Disability Inclusion 101

Author:
RDI Network
Date:
October 2021
6 min read

Disability inclusive development addresses the socioeconomic inequality of people with disabilities and ensures their participation in development programs on an equal basis with others. This involves including disability in development policies, processes and analysis. It works to improve equity and development effectiveness.
Including people with disabilities in development, requires inclusive development organizations. This involves creating inclusive and respectful workplaces, and addressing employment barriers to disability inclusion among other things. Organizational assessment tools can help development organisations track and improve how well they are engaging with disability inclusion.
For example, the World Bank’s Disability Inclusion and Accountability Framework, outlines steps to mainstreaming disability inclusion in their work. It includes recognizing persons with disabilities among the beneficiaries of their project, carrying out projects to address gaps to their inclusion, building staff capacity on disability inclusion, and partnerships for implementing the disability inclusion agenda.
Disability inclusion applies to communications in all its forms and aspects.  As well as website, social media, video, and content accessibility, it also involves inclusive language, disability etiquette and ethical consideration about creating and publishing content. The Australian Disability and Development Consortium provides a list of guides, toolkits and resources on these and other aspects of inclusive communications.
Development organisations need to be mindful about ensuring that virtual meetings, webcasts and all other digital products are accessible for people with disabilities. The Internet Society provides a useful checklist for hosting accessible online meetings. Improving web content accessibility includes providing text captioning and sign language. It also involves writing and presenting the content itself so that it is easier to understand for screen readers.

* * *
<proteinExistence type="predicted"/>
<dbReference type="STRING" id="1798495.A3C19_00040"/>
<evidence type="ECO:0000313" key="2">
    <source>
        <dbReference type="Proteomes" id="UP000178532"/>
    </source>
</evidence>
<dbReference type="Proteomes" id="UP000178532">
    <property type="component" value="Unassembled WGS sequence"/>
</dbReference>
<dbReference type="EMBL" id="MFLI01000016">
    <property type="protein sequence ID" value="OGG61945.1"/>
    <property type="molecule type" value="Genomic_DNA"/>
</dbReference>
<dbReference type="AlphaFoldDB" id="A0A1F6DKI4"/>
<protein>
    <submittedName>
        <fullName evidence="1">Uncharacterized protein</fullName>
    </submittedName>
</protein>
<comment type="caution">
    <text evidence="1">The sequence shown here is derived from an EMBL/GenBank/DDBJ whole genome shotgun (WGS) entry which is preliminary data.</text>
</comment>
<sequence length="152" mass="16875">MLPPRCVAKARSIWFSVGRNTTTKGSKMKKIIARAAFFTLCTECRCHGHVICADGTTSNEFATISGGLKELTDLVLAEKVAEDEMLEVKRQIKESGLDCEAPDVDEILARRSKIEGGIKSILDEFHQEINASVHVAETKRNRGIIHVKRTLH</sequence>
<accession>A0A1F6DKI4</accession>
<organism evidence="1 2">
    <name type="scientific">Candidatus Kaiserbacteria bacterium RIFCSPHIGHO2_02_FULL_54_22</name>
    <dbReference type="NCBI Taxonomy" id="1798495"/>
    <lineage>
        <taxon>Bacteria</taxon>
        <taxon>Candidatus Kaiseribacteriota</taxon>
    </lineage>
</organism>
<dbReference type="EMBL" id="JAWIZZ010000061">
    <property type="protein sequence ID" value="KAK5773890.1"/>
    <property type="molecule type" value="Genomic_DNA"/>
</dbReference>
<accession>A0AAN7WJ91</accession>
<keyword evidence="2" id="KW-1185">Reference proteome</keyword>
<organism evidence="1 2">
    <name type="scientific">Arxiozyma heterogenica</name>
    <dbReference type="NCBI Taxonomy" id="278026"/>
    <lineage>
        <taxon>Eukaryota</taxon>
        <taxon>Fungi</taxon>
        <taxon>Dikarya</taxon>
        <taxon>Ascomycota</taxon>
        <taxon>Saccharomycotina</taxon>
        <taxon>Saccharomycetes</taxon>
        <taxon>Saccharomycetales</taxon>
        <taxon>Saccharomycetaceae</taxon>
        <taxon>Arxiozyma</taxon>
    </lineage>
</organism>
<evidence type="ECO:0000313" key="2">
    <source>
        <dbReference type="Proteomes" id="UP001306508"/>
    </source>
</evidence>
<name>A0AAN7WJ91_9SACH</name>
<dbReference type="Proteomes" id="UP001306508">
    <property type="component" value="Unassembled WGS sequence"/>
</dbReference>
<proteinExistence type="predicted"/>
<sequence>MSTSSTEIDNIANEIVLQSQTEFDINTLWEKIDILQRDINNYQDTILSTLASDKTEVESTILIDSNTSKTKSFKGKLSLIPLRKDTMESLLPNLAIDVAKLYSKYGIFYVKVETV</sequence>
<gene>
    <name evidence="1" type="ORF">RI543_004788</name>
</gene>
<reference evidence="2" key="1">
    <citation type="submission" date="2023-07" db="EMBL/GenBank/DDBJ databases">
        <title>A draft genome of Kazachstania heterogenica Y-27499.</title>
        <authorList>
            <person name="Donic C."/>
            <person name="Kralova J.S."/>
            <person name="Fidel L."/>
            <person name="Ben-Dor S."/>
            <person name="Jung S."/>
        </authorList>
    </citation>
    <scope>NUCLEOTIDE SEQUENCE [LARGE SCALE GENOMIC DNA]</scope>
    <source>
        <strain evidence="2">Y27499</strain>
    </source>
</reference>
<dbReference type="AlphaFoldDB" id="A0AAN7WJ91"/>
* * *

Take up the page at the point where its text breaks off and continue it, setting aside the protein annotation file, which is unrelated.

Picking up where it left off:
Disability inclusion in development also necessitates accessible and inclusive conferences and meetings. This involves incorporating these considerations into planning, delivery and follow up stages. This CBM Global Disability Inclusion Toolkit provides practical guidance including preparing communications and materials, meeting venues, hotels, transportation, programs and presenters.
The DID4All website provides Australian-based organisations with resources and technical assistance on disability inclusive development. These are aimed at assisting development stakeholders to design, implement, monitor and evaluate programs in a way that is inclusive of people with disabilities.
The Source International Online Resource Centre on Disability and Inclusion also provides a searchable database with key resources on health, functional rehabilitation, education and livelihoods. However, more data is needed to support disability inclusive development and attention needs to be given to how data on disability can be collected and used within programs. This practice note on Collecting and using data on disability to inform inclusive development, discusses making data collection processes disability inclusive, and methods and tools for collecting data to support disability inclusion.
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